Part of auto insurance is your potential liability cost. I'm personally in the same boat as you, no infractions, same car, and my insurance went up (though less than yours). I live in California, in an area where I'm likely to hit a Mercedes (or some other luxury thing) if I hit anything. Lots of people in my area buy expensive cars and as a result I pay significantly more for the same liability coverage as I would in a lot of other zip codes.
Add to that normal inflationary pressure on auto-body repair shops and you have increases even if you, personally, don't present any new risk.
In response to the discussion below I'm revising this point.
There are loads of factors insurers consider beyond your claims history, driving record and good student status. Maybe a lot of people in your neighborhood are buying Mercedes or some other expensive vehicles. Maybe your newly attained age triggers a different risk evaluation in their models. Any number of criteria related to you could have changed apart from your personal driving record. The carrier has a pool of people and the ability to price certain criteria related to you. The insurer's overall pool needs to be profitable and sometimes that means higher risk people are subsidizing the cost of lower-risk people, and sometimes the opposite can be true. Every part of the risk spectrum will generate claims, claim expenses aren't exclusive to the high risk segment of the pool.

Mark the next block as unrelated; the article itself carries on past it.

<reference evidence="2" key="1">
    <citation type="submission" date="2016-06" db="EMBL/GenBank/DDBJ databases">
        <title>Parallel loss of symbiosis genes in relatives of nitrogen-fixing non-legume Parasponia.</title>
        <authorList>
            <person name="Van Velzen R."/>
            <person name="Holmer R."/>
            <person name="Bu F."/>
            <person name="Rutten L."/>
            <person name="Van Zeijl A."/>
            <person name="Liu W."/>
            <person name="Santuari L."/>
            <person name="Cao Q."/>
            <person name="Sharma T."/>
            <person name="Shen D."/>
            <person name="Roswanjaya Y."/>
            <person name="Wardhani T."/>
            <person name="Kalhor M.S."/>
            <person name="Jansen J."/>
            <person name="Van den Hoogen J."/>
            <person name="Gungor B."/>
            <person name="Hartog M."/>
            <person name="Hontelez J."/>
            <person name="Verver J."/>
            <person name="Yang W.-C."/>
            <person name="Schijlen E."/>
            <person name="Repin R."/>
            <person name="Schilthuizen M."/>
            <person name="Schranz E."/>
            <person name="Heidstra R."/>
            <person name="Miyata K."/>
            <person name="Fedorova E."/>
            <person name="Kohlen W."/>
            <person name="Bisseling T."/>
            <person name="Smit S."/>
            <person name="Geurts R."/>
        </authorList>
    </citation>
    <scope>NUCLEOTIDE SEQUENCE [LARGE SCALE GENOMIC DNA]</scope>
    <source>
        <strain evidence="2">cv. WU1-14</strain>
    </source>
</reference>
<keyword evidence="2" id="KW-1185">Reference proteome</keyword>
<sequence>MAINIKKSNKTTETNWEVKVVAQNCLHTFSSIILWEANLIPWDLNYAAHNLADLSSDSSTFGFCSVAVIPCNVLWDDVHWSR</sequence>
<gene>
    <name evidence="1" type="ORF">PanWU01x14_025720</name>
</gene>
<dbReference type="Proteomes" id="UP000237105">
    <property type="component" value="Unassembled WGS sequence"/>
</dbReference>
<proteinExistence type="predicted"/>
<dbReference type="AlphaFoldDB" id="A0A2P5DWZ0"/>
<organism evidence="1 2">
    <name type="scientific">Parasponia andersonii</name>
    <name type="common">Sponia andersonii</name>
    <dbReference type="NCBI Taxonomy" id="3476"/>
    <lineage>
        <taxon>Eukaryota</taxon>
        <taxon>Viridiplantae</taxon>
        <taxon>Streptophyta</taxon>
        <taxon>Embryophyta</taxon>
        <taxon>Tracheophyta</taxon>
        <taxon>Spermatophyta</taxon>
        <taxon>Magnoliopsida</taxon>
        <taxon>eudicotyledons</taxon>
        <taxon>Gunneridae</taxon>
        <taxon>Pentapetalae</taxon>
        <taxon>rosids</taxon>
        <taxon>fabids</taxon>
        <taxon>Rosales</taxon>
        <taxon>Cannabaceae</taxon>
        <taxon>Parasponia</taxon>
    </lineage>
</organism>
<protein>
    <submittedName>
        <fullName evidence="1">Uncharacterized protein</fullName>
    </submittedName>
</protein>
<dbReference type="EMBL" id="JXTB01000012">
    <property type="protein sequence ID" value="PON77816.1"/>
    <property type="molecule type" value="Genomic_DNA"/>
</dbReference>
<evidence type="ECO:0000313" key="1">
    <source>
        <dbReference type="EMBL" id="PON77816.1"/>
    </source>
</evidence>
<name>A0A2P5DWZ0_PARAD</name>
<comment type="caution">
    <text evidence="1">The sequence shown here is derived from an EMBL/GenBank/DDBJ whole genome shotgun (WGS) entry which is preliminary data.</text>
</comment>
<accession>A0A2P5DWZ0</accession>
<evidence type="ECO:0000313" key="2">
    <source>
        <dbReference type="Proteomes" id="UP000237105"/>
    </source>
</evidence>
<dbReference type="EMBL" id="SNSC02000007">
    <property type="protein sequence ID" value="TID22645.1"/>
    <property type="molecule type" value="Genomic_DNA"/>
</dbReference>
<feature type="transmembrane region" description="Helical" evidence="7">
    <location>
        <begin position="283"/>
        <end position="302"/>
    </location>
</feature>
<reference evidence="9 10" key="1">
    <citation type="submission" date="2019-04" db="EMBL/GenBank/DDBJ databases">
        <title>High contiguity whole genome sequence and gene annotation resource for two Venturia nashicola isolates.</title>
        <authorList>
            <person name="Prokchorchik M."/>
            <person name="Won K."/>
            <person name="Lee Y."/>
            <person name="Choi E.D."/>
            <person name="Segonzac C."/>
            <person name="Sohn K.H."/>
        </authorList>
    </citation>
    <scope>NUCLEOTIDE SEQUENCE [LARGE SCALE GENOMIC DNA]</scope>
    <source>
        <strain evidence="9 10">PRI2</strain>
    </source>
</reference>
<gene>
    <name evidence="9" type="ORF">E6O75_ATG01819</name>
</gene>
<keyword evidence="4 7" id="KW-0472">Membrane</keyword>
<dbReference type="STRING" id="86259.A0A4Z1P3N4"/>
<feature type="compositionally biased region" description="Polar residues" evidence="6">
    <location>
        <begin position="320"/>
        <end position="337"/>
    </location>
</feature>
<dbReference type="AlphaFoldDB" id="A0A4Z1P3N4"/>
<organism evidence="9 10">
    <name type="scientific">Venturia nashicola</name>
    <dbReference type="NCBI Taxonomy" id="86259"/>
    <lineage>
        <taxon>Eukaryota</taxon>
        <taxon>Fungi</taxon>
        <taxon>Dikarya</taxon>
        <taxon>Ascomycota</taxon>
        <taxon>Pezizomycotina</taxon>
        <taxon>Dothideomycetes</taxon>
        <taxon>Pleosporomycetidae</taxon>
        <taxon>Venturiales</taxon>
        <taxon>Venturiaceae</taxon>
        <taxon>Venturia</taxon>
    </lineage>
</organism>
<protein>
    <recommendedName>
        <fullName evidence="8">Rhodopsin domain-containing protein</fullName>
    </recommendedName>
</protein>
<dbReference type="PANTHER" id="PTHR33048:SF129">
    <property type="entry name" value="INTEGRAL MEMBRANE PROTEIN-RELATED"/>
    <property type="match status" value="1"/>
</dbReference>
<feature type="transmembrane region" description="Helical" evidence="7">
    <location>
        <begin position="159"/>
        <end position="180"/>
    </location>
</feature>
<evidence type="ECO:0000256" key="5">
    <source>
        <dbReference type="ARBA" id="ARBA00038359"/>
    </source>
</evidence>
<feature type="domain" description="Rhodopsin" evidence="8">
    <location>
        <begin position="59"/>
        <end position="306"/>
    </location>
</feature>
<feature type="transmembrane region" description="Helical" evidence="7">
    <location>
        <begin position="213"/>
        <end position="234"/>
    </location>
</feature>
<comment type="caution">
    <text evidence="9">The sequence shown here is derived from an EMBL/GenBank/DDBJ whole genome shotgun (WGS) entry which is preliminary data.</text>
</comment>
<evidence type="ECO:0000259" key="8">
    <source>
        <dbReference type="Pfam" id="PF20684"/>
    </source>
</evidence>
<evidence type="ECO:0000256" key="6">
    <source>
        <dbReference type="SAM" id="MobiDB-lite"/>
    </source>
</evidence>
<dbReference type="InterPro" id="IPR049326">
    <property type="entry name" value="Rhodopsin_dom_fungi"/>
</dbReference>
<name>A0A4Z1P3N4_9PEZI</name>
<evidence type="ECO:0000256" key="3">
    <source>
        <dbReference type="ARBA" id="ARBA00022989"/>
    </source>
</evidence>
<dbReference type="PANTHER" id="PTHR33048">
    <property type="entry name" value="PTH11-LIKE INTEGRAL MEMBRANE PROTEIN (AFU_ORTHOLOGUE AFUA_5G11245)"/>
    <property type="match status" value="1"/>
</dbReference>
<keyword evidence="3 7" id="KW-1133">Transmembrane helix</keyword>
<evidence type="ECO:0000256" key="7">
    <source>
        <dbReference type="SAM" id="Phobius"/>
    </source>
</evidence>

When an insurer increases it's prices that means that relative to the expected claims of the pool, or some piece of your specific underwriting classification, it's not generating enough top-line revenue. Maybe this price increase hits everyone in the pool, maybe it's only the higher-risk or the lower-risk people, maybe it's only the folks with big limit coverage, maybe the student discount gets smaller. No matter the adjustment, the carrier has determined that it either can or should generate more revenue and/or shed some individuals from some facet of its pool.
No matter your personal driving record and perceived risk category, if you get an 8% increase you should go shopping. It's likely that some other carrier wants someone in your underwriting category more than your current carrier does. An 8% increase from your current carrier indicates they expect some number of people like you to leave.